E-commerce focused logistics services provider Delivree King has closed operations as it has been unable to raise fresh funding.
The Delhi-based startup, which was formed in March, was trying to raise Series A funding for the last few months, its co-founder Akash Sharma told Techcircle.in.
“We had scaled to about 15 cities but it was becoming very difficult to sustain operations at that level with no funds. This business requires money to scale up and without funds it’s very difficult to break even,” said Sharma.
Delivree King, run by Bang On Ventures Pvt Ltd, was a tech-enabled delivery-cum-promotion service provider. It specialised in four-hour delivery and guaranteed same- and next-day delivery, besides offering promotional services for its clients.
The startup’s delivery boys would double up as salesmen and sell other products of their e-commerce clients while delivering products. Delivree King counted Lenskart, Askmebazaar, Amazon, Flipkart and Snapdeal as its clients.
The startup was founded by Neeraj Bisht and Sharma. Bisht is a graduate of Law College, Dehra Dun and Sharma is an alumnus of IIT-Delhi. While Bisht was earlier with corporate gifting venture Giftooz, Sharma worked with Housing.com prior to starting Delivree King.
Delivree King had raised undisclosed seed funding from Vipula Malhotra of Mumbai Angels and Sumit Agarwal of Nimbuzz.
In fact, the first signs of trouble at Delivree King were evident in July when it had temporarily halted operations. Till then, it was doing about 1,000 daily deliveries, Sharma said.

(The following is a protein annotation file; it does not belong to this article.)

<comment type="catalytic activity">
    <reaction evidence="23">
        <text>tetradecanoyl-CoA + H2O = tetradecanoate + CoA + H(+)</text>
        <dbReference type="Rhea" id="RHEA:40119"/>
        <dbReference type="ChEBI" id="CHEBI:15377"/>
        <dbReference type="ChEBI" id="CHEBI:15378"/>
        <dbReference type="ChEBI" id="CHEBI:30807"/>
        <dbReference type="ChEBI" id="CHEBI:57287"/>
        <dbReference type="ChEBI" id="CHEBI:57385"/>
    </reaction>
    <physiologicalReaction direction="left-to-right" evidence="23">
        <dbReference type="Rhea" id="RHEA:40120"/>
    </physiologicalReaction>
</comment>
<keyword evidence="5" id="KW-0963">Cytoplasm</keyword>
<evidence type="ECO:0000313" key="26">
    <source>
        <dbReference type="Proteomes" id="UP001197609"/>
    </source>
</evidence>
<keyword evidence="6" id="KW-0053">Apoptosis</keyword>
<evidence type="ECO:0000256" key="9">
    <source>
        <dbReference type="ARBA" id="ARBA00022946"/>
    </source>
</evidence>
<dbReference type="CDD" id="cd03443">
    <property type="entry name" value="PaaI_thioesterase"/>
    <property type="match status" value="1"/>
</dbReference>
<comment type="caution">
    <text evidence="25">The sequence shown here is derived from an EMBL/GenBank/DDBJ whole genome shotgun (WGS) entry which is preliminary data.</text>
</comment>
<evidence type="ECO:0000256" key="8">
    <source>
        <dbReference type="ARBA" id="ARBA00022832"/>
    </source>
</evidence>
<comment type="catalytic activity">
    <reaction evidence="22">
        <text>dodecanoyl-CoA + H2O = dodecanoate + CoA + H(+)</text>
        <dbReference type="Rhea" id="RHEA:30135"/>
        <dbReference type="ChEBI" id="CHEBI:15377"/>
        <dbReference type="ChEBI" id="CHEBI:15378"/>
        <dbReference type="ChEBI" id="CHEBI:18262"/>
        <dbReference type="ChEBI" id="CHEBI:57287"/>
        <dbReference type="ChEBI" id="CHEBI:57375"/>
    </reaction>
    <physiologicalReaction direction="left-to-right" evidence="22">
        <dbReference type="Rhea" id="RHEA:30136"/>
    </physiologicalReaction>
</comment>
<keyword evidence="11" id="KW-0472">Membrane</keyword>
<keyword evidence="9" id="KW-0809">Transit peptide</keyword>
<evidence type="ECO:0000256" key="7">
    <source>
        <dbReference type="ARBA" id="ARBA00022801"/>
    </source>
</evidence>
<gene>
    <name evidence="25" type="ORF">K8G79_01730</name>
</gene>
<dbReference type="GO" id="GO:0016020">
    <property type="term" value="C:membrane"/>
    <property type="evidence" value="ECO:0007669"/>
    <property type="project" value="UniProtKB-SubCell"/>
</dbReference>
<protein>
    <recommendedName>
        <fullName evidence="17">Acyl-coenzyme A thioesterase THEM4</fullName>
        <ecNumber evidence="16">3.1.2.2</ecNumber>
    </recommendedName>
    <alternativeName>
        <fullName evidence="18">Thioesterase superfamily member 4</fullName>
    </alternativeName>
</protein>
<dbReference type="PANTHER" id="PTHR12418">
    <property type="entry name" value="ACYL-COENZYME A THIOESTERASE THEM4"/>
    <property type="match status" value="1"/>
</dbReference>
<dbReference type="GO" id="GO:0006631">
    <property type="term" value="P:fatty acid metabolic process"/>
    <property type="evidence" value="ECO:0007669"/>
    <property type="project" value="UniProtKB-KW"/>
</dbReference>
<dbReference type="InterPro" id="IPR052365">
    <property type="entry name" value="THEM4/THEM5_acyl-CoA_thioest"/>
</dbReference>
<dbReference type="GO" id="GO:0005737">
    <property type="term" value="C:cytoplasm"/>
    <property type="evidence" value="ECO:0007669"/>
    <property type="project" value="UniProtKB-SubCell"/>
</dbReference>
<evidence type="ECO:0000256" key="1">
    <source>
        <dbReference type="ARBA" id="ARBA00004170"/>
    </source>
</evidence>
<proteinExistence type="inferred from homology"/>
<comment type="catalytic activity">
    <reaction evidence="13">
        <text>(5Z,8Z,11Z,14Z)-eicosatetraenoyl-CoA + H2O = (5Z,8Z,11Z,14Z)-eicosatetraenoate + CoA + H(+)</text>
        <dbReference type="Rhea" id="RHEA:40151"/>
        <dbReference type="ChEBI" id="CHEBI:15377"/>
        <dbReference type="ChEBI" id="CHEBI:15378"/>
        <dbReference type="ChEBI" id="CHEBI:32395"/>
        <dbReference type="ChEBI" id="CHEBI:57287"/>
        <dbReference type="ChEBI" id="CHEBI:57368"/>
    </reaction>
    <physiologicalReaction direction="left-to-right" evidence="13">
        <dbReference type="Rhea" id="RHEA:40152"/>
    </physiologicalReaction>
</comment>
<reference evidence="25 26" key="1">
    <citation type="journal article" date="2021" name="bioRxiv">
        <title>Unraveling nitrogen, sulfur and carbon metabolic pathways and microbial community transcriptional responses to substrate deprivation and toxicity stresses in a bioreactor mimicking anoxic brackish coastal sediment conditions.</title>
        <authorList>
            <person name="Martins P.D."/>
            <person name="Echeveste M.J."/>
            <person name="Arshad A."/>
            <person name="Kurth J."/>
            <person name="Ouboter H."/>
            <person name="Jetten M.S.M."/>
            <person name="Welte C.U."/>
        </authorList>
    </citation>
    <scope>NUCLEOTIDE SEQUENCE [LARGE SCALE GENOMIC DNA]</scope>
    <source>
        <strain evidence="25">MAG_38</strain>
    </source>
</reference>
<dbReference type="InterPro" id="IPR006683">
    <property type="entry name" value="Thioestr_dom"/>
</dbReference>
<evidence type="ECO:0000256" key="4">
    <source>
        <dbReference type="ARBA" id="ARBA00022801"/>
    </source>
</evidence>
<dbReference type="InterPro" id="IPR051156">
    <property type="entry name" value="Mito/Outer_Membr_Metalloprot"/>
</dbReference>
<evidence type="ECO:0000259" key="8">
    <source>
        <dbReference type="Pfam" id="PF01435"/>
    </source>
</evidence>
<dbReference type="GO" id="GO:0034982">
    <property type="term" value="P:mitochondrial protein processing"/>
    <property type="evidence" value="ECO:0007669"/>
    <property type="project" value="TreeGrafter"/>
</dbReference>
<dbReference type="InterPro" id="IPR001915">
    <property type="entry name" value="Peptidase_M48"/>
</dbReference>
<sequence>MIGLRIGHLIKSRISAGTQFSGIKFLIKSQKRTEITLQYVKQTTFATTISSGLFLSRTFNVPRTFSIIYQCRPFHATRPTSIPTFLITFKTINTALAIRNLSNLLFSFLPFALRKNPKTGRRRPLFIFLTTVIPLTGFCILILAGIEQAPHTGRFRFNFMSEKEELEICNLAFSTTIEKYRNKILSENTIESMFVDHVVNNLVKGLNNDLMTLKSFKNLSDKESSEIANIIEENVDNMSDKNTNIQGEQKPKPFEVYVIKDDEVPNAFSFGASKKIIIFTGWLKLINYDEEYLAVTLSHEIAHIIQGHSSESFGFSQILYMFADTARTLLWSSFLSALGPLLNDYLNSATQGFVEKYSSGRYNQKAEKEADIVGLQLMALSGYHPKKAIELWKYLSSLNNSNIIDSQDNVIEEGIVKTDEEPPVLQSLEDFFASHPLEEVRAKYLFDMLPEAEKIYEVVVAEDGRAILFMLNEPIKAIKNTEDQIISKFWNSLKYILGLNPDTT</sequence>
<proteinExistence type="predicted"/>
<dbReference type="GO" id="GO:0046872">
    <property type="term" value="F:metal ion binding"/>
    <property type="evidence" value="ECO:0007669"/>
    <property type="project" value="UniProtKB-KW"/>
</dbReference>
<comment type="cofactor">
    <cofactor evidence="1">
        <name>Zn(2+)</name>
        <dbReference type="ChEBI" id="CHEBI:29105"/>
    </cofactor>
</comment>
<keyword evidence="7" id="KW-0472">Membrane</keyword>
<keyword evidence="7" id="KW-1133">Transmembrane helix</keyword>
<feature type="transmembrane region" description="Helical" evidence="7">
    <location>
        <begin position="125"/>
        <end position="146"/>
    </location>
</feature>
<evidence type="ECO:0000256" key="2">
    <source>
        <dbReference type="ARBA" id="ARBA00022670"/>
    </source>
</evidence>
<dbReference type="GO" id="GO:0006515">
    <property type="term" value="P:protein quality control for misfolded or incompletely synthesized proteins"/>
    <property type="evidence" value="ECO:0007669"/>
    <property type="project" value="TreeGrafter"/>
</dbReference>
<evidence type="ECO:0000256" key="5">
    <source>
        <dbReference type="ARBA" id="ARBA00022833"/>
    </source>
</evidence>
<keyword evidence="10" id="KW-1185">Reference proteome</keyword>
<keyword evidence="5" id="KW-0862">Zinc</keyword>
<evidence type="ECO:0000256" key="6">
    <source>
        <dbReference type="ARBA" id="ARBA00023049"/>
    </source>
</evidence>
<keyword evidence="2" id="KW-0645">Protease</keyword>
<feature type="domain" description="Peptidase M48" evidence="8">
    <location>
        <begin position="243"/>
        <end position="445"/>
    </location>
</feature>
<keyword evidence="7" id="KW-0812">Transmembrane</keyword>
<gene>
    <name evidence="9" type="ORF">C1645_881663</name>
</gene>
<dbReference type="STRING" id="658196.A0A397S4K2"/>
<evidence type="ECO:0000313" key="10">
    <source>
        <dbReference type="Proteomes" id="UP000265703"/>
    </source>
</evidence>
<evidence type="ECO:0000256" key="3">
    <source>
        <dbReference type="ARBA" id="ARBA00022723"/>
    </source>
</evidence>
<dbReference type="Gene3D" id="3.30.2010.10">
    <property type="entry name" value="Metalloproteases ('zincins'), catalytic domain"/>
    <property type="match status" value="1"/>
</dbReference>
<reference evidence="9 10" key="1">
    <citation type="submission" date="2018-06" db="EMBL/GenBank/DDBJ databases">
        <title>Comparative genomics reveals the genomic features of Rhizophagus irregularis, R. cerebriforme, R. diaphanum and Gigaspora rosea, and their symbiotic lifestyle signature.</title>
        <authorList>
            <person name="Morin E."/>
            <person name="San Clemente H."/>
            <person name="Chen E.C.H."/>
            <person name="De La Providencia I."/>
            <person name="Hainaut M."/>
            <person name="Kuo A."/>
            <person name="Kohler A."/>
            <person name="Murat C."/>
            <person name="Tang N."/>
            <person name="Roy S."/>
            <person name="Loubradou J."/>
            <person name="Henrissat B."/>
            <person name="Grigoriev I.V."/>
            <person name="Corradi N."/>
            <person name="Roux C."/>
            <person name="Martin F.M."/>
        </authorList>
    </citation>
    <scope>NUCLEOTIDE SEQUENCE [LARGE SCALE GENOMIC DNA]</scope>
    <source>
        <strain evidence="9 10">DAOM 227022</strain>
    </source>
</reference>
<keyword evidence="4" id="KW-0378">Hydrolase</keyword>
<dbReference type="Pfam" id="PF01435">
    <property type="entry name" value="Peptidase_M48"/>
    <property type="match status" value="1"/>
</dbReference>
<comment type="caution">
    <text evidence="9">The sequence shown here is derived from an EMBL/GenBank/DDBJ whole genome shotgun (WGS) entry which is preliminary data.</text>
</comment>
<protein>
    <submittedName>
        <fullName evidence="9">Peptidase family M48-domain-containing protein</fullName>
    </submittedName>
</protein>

Subsequently, the company managed to resume deliveries in the Delhi-NCR region with the backing of an unnamed company. However, the inability to raise follow-on funding compelled Delivree King to stop operations in November-end. The startup had about 100 employees in July.
Sharma has floated a new venture called Fiftood, which specialises in protein-rich food products for fitness enthusiasts.
A bunch of Indian entrepreneurs discovered the rough side of the fancied startup life in 2015. While these ventures showed a lot of promise, they seem to have lost the plot for diverse reasons. Cost cutting became a central theme for ventures that were incessantly burning cash. Towards the second half of 2015, several firms were compelled to shut shop as mid- and late-stage capital funding began drying up.
This year has seen the startup sector axing at least 2,262 jobs.
Another logistics startup Pickingo was acqui-hired by Shadowfax last month after it stopped operations. Pickingo had raised $1.3 million in funding from venture capital firm Orios Venture Partners and Toppr.com co-founder Zishaan Hayath in August. In 2014, last mile delivery startup Chhotu.in, which was backed by Paytm’s Vijay Shekhar Sharma, closed operations.